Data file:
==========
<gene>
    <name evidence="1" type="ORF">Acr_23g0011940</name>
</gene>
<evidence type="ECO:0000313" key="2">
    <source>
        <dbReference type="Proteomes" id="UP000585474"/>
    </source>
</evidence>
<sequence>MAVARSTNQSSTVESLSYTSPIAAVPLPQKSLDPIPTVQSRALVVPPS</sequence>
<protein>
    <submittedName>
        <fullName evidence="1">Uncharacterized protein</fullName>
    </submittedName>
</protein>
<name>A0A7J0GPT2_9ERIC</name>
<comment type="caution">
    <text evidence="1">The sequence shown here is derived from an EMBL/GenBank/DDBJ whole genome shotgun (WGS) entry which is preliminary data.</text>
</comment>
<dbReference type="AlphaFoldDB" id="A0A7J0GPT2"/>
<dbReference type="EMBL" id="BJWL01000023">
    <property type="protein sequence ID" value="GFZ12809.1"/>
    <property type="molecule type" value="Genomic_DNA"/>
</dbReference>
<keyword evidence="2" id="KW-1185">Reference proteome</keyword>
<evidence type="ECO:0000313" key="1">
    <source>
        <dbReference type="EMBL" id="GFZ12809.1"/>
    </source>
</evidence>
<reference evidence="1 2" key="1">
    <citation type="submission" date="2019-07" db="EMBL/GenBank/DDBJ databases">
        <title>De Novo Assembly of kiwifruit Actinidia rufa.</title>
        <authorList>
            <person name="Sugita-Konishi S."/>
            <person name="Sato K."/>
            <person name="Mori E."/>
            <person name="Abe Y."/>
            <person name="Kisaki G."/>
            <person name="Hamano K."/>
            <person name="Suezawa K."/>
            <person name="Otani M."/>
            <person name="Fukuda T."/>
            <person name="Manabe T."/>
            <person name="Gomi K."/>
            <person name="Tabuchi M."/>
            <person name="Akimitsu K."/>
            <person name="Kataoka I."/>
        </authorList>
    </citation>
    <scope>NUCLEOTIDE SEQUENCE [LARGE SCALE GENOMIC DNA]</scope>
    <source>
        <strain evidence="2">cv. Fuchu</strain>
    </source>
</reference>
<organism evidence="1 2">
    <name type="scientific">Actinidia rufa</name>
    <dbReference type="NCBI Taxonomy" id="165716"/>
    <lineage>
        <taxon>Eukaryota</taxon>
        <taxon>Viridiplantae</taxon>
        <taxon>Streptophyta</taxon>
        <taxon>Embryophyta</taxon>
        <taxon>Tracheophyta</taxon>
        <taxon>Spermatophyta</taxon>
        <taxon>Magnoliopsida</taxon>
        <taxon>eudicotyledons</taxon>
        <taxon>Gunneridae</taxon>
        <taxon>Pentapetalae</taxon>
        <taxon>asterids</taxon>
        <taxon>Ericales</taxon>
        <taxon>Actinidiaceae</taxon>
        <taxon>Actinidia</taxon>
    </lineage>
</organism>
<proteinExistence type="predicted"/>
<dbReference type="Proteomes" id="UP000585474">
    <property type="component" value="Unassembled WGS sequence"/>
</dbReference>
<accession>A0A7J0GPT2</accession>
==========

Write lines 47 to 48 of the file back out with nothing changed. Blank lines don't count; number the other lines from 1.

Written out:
            <person name="Kataoka I."/>
        </authorList>